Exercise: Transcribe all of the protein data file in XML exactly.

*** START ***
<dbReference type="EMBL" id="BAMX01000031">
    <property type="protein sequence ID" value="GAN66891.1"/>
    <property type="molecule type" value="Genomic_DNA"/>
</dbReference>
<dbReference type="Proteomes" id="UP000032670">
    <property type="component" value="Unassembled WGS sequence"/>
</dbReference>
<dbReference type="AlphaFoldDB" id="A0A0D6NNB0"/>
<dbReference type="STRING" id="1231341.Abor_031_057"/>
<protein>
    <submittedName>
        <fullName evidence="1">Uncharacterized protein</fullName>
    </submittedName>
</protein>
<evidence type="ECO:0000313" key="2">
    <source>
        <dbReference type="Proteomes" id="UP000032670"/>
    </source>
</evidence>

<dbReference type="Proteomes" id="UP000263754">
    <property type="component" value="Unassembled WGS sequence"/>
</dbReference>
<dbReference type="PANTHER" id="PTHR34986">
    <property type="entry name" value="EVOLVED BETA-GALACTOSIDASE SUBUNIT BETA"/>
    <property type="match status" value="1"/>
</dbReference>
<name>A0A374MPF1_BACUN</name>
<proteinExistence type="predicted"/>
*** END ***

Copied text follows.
<dbReference type="EMBL" id="BAMX01000031">
    <property type="protein sequence ID" value="GAN66891.1"/>
    <property type="molecule type" value="Genomic_DNA"/>
</dbReference>
<dbReference type="Proteomes" id="UP000032670">
    <property type="component" value="Unassembled WGS sequence"/>
</dbReference>
<dbReference type="AlphaFoldDB" id="A0A0D6NNB0"/>
<dbReference type="STRING" id="1231341.Abor_031_057"/>
<protein>
    <submittedName>
        <fullName evidence="1">Uncharacterized protein</fullName>
    </submittedName>
</protein>
<evidence type="ECO:0000313" key="2">
    <source>
        <dbReference type="Proteomes" id="UP000032670"/>
    </source>
</evidence>

<dbReference type="Proteomes" id="UP000263754">
    <property type="component" value="Unassembled WGS sequence"/>
</dbReference>
<dbReference type="PANTHER" id="PTHR34986">
    <property type="entry name" value="EVOLVED BETA-GALACTOSIDASE SUBUNIT BETA"/>
    <property type="match status" value="1"/>
</dbReference>
<name>A0A374MPF1_BACUN</name>
<proteinExistence type="predicted"/>